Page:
Investing is inherently mathematical (rates or return, compound annual growth rates, etc.) and yet it is also an emotional factor. I believe it becomes increasingly emotional when it is family wealth that is accumulating, as you want to do the best for your own future as well as your dependents. In this case, investments may be focused less on mathematical perfection and somewhat, at least, on what is emotionally acceptable or what ‘feels good’ in a way that helps you to sleep at night and not panic, worry, or bite your nails with concern.

It sounds silly, but the simple little pleasure of seeing money flowing in invariably puts a smile on my face. I also have income from royalties (annual payments relating to my authorship of books) that flow in from time-to-time, but it is much less frequent and is not as reliable as distributions from world-class firms that continue to grow and profit.

The on-going flow of income provides a feeling of security and safety, even if it is not the most mathematically optimal way to invest. And that feeling of security and safety is important for me and my family.

3. Tangible returns you do not need to time if you are a dividend growth investor

You do not need to time the sale of assets to capture this cash flow if you are a happy dividend growth investor. You do not need to sell off stocks in a bear market to cover your expenses. A good portfolio of dividend stocks will keep the cash flow coming. No guessing is required about when to sell assets. The work is done for you. If you have invested in a good company, you could assume that the management team would not jeopardize the future success of the company by providing over-sized distributions to shareholders. (Note – not always true, but if you focus on firms that have paid dividends through thick and thin, it is likely true that the dividends are safe and reliable and not detrimental to the firm.)

Mathematically, it is optimal to simply sell shares or holdings at times to release capital in retirement. However, as much as investing is a mathematical game, it is also an emotional game. In this situation, a dividend growth investor can feel re-assured that they are not selling shares at a bad time to create income, as their distributions come flowing in regular income.  It is a double-edged sword, as the company managers force this income on us with the distribution at a time of their selection. It may not be when we want it. (Note, however, that a careful portfolio design with US-based stocks will enable us to spread the quarterly distributions to different weeks or months over the year, giving us some spread of income although it will still remain lumpy and sporadic.)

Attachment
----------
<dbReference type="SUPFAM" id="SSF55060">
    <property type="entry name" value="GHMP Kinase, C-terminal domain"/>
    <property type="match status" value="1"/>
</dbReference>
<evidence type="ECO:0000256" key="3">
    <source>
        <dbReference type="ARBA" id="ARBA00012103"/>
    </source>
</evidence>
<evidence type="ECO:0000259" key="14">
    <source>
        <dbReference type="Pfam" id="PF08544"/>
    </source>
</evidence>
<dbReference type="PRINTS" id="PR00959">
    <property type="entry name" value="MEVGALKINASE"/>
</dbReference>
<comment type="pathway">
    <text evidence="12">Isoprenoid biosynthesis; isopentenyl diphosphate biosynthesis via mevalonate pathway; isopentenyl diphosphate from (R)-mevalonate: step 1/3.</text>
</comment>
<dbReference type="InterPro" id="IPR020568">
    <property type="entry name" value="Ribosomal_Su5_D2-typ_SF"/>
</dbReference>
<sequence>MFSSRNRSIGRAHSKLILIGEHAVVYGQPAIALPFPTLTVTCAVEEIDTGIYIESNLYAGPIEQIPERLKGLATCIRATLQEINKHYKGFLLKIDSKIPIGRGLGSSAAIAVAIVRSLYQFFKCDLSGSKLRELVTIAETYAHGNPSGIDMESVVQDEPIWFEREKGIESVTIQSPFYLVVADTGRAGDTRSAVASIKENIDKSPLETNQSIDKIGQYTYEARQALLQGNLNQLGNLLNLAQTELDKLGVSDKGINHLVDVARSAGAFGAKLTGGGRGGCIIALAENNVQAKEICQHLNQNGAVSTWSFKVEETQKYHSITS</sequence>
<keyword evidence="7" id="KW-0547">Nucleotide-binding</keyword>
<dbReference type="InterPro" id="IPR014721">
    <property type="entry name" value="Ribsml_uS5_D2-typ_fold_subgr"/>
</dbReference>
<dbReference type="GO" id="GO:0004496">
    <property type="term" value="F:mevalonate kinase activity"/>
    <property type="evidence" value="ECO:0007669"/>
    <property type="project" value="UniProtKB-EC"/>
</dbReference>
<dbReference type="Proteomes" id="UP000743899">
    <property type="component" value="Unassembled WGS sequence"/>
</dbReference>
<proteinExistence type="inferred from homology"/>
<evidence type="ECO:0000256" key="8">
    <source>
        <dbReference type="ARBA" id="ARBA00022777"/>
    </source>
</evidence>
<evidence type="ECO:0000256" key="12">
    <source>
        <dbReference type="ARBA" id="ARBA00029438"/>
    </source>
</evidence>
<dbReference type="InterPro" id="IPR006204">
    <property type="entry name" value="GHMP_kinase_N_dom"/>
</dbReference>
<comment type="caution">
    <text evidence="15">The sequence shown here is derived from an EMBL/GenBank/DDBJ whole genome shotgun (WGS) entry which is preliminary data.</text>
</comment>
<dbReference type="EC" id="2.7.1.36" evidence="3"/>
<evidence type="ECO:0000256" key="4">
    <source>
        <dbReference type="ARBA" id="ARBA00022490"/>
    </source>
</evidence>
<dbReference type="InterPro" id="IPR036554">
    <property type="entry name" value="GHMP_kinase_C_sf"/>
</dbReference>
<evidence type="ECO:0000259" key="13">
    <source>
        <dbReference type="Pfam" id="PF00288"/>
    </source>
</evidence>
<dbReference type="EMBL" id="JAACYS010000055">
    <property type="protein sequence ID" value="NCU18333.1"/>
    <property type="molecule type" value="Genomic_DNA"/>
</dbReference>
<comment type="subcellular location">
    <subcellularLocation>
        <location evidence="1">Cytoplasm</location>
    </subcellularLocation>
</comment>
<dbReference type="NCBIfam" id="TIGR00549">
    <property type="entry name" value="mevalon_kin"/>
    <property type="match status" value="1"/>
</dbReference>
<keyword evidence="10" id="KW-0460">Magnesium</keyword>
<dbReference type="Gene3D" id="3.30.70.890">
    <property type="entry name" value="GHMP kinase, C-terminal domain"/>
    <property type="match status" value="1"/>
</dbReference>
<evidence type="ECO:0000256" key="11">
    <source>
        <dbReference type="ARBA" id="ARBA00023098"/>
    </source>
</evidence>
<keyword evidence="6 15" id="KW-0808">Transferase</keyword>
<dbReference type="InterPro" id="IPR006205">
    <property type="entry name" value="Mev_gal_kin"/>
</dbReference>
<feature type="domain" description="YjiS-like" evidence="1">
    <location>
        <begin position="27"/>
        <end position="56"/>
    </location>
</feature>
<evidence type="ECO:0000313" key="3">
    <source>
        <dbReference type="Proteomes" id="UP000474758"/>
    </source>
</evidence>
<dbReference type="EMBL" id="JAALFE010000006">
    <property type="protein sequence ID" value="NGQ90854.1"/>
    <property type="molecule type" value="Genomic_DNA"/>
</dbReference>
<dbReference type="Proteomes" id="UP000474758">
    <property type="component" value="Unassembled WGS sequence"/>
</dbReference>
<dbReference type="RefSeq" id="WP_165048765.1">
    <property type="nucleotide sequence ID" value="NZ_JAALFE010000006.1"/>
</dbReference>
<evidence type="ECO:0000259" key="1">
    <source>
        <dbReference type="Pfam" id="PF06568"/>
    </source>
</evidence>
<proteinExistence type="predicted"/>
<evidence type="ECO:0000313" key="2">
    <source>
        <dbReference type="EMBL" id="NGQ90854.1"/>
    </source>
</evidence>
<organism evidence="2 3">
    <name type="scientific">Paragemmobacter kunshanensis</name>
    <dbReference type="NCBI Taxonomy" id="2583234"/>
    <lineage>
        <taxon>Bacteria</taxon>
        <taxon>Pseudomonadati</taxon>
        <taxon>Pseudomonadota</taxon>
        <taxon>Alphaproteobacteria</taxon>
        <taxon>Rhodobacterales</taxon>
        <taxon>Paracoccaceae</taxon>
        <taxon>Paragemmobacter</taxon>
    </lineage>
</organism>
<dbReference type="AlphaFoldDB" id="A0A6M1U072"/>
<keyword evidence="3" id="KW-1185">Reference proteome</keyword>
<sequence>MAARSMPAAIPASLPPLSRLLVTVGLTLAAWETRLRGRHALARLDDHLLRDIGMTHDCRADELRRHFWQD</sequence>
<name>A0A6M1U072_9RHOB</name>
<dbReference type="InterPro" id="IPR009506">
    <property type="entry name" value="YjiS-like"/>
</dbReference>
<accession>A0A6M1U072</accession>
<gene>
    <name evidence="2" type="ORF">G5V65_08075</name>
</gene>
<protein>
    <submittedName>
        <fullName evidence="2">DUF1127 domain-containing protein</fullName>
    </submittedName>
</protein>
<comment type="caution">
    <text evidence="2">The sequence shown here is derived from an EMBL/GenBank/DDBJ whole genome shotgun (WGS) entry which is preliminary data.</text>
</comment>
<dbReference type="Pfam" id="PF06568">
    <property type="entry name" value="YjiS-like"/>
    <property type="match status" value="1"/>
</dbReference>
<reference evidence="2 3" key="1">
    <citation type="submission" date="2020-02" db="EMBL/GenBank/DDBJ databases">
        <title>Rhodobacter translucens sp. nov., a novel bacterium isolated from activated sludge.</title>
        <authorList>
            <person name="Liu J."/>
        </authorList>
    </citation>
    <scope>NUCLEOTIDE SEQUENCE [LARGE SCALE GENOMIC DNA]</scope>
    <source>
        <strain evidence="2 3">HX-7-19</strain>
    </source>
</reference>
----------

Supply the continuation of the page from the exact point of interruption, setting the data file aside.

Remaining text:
By taking money from my investments in the form of a distribution rather than electing to sell some of the holdings, I can remove one decision. Removing decisions can be a blessing as I never need to worry whether as a dividend growth investor I have made a poor choice; I can just take the distributions and income and be happy. There is no emotion attached to a sale of a holding as I have the distribution coming. I do not need to concern myself with second-guessing myself about the sale as I have the income coming.

4. Opportunity to re-invest at lower prices during drawdowns and improve yield

A correction or a bear market? GREAT – this means that a dividend growth investor can put the dividends to work buying the best companies at lower prices. This improves the yield of my investments and allows me to purchase more future cash flow at a better rate. You might have the DRIP (dividend reinvestment on autopilot) turned on, or you might collect the dividends and allocate them manually to the best possible assets to buy.